It’s official: you’re happier without Facebook
If you read any article about Facebook, you’ll inevitably find someone in the comments boasting about how they don’t use it any more and their life has never been better. At the very least you can testify that without an endless stream of grinning babies and identikit pets hogging their attention, they’ve freed up enough time to tell everyone how little they miss Facebook.
But here’s the kicker: these people might be right, according to a new Danish study from the Happiness Research Institute. The study took 1,095 regular Facebook users and asked half of the participants to go cold turkey for a week. The upshot was that people who take part in the daily grind of liking, sharing and poking are 55% more likely to feel stressed than their Facebook-free friends, who had better concentration to boot.
The main cause, the researchers suggest, is the braggy nature of social media, where everybody only shares the best of their life. The upshot: we end up feeling jealous and extremely aware of our own shortcomings. As Happiness Research Institute CEO Meik Wiking
The main cause, the researchers suggest, is the braggy nature of social media, where everybody only shares the best of their life. The upshot: we end up feeling jealous and extremely aware of our own shortcomings. As Happiness Research Institute CEO Meik Wikingtold The Guardian, “Facebook is a constant bombardment of everyone else’s great news, but many of us look out of the window and see grey skies and rain, especially in Denmark.”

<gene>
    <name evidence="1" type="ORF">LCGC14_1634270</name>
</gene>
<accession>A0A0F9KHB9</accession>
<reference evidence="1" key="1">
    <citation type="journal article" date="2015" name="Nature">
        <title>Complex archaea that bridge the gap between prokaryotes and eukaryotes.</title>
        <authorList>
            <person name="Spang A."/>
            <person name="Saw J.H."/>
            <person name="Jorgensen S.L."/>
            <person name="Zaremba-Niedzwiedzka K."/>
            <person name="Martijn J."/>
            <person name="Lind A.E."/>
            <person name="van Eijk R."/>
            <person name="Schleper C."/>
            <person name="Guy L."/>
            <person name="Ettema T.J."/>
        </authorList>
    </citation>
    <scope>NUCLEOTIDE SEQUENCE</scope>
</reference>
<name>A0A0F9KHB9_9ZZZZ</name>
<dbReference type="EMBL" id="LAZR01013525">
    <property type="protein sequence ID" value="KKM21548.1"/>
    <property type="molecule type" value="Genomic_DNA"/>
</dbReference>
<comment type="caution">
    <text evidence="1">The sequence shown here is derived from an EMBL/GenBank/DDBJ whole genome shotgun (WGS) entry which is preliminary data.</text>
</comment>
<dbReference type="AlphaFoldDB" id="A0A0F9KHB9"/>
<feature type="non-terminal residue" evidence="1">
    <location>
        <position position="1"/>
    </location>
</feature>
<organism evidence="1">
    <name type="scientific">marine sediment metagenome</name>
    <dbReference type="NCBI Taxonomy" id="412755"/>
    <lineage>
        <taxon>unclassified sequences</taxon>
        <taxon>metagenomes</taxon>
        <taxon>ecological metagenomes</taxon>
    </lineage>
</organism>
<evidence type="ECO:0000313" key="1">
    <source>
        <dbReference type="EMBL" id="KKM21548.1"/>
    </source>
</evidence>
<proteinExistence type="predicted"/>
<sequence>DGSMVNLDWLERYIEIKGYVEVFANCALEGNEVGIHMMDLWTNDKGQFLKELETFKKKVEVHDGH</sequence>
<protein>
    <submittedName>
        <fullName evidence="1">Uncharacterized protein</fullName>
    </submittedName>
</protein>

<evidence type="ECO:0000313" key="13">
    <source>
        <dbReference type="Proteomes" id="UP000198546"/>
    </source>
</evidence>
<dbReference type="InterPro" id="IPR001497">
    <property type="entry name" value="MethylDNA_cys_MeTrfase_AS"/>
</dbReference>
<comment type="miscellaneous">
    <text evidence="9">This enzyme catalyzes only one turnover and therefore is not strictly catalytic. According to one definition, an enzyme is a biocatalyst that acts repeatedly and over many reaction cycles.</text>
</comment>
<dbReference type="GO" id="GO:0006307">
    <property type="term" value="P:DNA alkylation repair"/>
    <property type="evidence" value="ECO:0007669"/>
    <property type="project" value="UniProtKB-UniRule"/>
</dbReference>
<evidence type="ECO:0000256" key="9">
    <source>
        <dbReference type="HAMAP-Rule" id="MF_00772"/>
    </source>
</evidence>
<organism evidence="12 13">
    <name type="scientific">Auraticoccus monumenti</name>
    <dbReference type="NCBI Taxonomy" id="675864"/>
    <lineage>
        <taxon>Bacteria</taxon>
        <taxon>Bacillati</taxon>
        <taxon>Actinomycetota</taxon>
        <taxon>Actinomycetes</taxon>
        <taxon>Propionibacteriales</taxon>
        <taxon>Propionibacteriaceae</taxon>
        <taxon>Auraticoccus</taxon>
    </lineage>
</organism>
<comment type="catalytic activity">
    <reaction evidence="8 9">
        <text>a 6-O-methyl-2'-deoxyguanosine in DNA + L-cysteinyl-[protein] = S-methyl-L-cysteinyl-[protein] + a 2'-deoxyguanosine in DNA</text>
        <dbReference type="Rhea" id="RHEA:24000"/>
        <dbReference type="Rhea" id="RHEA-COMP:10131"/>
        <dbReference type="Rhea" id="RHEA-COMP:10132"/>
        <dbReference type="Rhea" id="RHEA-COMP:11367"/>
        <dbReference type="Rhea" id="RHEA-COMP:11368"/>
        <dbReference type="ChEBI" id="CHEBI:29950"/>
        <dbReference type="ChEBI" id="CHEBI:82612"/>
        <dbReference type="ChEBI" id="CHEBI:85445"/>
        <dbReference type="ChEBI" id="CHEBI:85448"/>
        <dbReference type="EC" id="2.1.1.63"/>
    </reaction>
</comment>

“This makes the Facebook world, where everyone’s showing their best side, seem even more distortedly bright by contrast, so we wanted to see what happened when users took a break.” This social media envy was pretty stark, the researchers found, with half of participants envious of others experiences, a third jealous of others’ happiness, and four in ten envious of their friends’ success (they should probably steer clear of LinkedIn.)
So, let’s look at the raw data. The main metric was life satisfaction, marked on a scale between one and ten. Before the test, both groups averaged pretty similar levels (7.67 vs 7.75), but after a week the group without Facebook had soared to a lead of 8.12 to 7.56. The researchers then assessed the participants’ emotions, and as you can see, the participants who stayed away from Facebook seem a whole lot better off:
|Mood||Facebook users||Non-Facebook users|
In other words, not only are we a bunch of green-eyed monsters railing against our so-called friends’ happiness, but they’re also most likely making their grass appear extra green to hide their own social networking sadness.
So next time you feel jealous of someone on Facebook, remember this: if their life was really so damned great, they’d probably be living it rather than talking it up.
Sometimes, of course, it’s Facebook doing the experiments on its users’ happiness…